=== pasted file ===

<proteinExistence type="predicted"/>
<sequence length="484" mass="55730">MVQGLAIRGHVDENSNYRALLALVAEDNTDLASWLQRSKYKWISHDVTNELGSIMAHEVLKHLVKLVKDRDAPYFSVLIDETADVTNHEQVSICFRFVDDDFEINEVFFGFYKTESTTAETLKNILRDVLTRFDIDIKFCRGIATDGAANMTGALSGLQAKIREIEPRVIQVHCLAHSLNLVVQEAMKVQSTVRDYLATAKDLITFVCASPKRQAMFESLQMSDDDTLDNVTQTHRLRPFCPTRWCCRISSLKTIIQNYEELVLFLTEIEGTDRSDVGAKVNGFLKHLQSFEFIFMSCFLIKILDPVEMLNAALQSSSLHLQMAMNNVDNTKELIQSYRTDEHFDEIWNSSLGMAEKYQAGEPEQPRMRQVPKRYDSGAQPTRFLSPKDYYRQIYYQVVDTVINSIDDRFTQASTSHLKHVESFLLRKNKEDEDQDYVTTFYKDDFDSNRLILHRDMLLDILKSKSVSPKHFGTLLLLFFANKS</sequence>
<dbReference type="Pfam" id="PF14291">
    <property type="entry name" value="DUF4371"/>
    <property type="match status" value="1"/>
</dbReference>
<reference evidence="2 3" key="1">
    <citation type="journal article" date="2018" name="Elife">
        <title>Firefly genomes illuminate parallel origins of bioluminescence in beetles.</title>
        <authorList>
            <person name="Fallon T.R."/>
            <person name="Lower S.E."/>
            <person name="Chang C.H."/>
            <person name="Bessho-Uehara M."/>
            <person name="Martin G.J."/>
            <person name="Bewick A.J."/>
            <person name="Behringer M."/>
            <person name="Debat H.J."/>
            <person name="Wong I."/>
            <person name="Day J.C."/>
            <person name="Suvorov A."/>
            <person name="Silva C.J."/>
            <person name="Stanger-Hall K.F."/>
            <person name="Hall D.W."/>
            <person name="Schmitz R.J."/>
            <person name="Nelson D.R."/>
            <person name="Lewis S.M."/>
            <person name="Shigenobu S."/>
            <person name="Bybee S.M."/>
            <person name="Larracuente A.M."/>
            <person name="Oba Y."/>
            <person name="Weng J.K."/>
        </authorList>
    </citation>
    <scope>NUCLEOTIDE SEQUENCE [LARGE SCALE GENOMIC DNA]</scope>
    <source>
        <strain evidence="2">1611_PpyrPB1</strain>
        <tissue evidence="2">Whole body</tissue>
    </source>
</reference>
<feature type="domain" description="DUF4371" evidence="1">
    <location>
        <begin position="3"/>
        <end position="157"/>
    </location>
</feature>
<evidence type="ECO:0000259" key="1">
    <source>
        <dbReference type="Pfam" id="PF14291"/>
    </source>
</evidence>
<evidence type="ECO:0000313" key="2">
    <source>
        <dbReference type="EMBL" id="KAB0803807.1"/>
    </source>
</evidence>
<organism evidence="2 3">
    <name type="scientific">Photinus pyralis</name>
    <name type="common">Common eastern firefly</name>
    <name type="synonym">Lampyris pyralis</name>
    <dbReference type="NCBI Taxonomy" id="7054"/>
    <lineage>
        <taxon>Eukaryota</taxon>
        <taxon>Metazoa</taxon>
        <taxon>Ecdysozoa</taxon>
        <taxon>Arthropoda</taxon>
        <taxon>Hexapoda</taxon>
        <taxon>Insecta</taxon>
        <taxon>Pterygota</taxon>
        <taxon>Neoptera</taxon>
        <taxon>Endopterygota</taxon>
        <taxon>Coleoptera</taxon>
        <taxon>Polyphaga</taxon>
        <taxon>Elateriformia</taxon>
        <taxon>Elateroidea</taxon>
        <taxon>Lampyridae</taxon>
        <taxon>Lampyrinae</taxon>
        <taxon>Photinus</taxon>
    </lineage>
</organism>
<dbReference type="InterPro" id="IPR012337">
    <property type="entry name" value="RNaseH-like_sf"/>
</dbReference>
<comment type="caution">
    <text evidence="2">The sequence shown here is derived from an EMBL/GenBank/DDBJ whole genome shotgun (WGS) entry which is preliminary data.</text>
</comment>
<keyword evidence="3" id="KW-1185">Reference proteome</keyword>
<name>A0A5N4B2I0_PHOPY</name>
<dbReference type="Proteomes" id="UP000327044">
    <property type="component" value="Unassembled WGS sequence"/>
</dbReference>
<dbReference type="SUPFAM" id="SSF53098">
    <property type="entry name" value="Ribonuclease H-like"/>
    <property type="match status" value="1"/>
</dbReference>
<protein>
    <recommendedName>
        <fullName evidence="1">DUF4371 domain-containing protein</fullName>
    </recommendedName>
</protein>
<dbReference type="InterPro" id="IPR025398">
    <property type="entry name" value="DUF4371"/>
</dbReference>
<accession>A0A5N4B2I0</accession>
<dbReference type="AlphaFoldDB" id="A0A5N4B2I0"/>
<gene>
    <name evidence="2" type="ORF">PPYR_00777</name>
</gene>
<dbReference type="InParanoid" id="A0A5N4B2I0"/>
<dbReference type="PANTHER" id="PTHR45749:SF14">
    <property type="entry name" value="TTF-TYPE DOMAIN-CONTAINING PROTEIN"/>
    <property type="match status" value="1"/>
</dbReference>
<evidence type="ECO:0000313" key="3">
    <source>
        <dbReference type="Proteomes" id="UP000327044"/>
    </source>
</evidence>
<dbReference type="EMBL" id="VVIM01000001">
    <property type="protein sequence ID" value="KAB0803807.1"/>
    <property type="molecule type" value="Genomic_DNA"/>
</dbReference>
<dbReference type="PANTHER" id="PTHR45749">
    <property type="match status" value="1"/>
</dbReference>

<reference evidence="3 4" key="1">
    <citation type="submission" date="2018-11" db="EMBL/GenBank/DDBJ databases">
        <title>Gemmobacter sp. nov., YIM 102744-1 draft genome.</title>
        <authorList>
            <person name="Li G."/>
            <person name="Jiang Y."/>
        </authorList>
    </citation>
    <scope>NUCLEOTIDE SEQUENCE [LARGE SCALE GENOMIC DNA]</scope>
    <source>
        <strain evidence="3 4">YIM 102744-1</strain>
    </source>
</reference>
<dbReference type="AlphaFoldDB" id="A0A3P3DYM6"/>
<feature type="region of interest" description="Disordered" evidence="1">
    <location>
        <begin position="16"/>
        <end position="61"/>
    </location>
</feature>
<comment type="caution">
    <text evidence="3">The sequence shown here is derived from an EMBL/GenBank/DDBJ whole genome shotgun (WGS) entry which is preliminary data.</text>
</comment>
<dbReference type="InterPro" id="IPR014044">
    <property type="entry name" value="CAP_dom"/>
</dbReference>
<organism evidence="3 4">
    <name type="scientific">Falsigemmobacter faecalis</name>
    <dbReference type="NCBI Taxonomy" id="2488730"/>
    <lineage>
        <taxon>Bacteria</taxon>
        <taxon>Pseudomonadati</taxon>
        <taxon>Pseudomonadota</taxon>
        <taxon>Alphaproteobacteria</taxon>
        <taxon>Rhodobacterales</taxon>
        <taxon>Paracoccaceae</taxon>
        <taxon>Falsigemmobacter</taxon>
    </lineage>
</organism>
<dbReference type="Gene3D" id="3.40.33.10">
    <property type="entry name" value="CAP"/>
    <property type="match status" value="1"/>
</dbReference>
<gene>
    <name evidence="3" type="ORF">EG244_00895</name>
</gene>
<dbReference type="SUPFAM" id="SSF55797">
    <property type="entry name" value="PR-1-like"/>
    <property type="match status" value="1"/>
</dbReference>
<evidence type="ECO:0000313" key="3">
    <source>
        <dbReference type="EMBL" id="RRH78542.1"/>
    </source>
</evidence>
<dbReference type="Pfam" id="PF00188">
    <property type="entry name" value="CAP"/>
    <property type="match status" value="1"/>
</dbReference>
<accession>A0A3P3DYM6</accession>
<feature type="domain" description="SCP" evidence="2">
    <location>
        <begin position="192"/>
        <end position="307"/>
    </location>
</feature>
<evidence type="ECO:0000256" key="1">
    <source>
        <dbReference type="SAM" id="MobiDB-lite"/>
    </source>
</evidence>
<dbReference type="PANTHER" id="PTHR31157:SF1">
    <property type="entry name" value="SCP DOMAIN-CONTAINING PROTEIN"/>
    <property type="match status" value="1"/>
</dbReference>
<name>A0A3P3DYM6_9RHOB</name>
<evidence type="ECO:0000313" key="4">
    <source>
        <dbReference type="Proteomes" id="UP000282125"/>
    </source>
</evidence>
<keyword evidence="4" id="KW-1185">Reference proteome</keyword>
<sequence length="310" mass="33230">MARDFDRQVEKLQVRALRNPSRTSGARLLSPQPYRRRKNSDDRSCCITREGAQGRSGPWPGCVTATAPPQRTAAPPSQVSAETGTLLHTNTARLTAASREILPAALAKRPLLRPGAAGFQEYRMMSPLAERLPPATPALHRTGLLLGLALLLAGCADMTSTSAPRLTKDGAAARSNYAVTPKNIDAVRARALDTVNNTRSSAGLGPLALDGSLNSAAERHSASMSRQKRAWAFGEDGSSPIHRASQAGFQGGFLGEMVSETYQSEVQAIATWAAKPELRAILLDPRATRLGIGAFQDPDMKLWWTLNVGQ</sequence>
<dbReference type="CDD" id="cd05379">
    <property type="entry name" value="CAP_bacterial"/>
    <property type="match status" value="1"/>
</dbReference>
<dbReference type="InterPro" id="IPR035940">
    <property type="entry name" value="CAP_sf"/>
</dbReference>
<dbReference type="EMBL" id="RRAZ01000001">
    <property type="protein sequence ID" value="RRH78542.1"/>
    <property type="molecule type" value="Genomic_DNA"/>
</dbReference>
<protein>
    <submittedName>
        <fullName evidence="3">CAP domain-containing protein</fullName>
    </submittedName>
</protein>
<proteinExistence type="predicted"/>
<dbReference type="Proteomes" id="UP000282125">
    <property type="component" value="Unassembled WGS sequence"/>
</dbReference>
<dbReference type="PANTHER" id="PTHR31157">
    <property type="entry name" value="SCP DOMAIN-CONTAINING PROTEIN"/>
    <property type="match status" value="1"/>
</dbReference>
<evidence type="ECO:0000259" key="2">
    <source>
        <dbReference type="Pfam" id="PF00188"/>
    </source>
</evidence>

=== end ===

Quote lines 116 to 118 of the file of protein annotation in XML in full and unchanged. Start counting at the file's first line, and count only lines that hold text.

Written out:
        <dbReference type="Proteomes" id="UP000327044"/>
    </source>
</evidence>